- There are more workers who are projected to retire that are based in supplier companies in comparison to mining companies. An important point for supplier companies.
- It is expected that at the end of the next decade (2023-2032) there will be an aggregate demand for 6,500 new workers as a result of the growth of the industry. The peak is projected for 2026, with an annual demand of 11,519 people in the main value chain. Of the new jobs created, 67% will be related to supplier companies in the sector.
- Mechanical maintainers (who tend to concentrate more in supplier companies) accumulate by far the greatest demand, reaching 10,340 workers towards the end of the decade.
- The greatest demand for human capital will be concentrated in profiles linked to maintenance (mechanical maintainer; maintenance supervisor; maintenance professional; mechanical maintainer) and operation (fixed and mobile equipment operator). They represent, respectively, 51% and 31% of the industry’s demand for the next decade.
- The most critical deficits of human capital in maintenance areas occur in the profiles linked to technical training (mechanical, electrical maintainer, and maintenance supervisor), and therefore, they are the most relevant to train in the next few years.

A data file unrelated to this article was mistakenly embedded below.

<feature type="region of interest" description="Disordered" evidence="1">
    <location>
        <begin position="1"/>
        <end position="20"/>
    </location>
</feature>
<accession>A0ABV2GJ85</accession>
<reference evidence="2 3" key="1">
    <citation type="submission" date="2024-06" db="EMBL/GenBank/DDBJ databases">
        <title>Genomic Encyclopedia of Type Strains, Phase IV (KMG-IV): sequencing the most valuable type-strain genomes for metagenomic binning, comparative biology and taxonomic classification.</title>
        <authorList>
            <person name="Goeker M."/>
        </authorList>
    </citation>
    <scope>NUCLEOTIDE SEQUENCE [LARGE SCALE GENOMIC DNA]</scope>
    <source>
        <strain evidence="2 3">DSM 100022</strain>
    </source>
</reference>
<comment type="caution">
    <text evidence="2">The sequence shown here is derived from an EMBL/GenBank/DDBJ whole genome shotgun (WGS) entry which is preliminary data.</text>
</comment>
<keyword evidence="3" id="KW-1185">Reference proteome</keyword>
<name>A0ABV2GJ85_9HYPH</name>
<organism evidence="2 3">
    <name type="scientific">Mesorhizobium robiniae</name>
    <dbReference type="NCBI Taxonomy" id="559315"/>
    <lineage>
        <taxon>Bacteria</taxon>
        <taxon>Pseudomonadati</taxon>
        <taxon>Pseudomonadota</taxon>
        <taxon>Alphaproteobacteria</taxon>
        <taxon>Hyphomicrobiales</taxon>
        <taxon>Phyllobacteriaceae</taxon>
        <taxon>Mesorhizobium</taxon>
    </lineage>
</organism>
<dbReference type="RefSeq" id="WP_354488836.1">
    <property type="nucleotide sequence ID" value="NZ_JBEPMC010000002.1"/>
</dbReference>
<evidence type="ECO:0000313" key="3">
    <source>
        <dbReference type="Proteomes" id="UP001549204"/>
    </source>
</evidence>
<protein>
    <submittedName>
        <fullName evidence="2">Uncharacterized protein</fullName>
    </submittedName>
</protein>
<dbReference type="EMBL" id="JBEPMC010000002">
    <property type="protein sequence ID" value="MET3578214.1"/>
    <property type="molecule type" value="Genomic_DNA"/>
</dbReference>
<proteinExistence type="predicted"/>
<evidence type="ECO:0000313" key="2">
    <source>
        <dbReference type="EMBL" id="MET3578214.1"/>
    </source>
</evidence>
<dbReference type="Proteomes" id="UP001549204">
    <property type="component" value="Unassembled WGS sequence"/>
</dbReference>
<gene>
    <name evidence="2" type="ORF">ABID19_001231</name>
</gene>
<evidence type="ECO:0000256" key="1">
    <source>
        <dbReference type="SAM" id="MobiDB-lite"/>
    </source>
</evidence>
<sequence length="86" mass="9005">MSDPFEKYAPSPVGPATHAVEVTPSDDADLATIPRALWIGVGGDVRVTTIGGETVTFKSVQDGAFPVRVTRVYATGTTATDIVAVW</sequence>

- Likewise, there is still a great challenge when responding to the demand for equipment operation profiles (fixed or mobile), taking into consideration the technological changes that the industry is already projecting in the short term.
The report does a great job of outlining some of the most important aspects of the Chilean mining workforce. We believe there are some important lessons for suppliers so that they are prepared for the future.
- Mining companies are hiring more female employees then supplier companies. There is already an expectation by mining companies that suppliers demonstrate higher female participation in their ranks. This trend will continoue to increase and companies with a more diverisfied work force could have an advantage when bidding on projects. Suppliers will need to attract, hire, and train more females in the coming years.
- Suppliers will be impacted by the shortage of certain technical professionals, particularly around positions related to mechanics, Maintenace, and Operators. This will increase wages and competition between suppliers for workers with this type of experience and training. Suppliers will need to attract more females to these technical roles, create training and internships that help improve the skills of workers, and providing opportunities to younger professionals.
The Chilean mining industry supports many families throughout the country. Reports such as these provide valuable information to all of the stakeholders that will guide policies and future decisions. While our focus may be suppliers, it is government and universities who will have important roles to ensure that there is workforce well prepared for the future mining industry.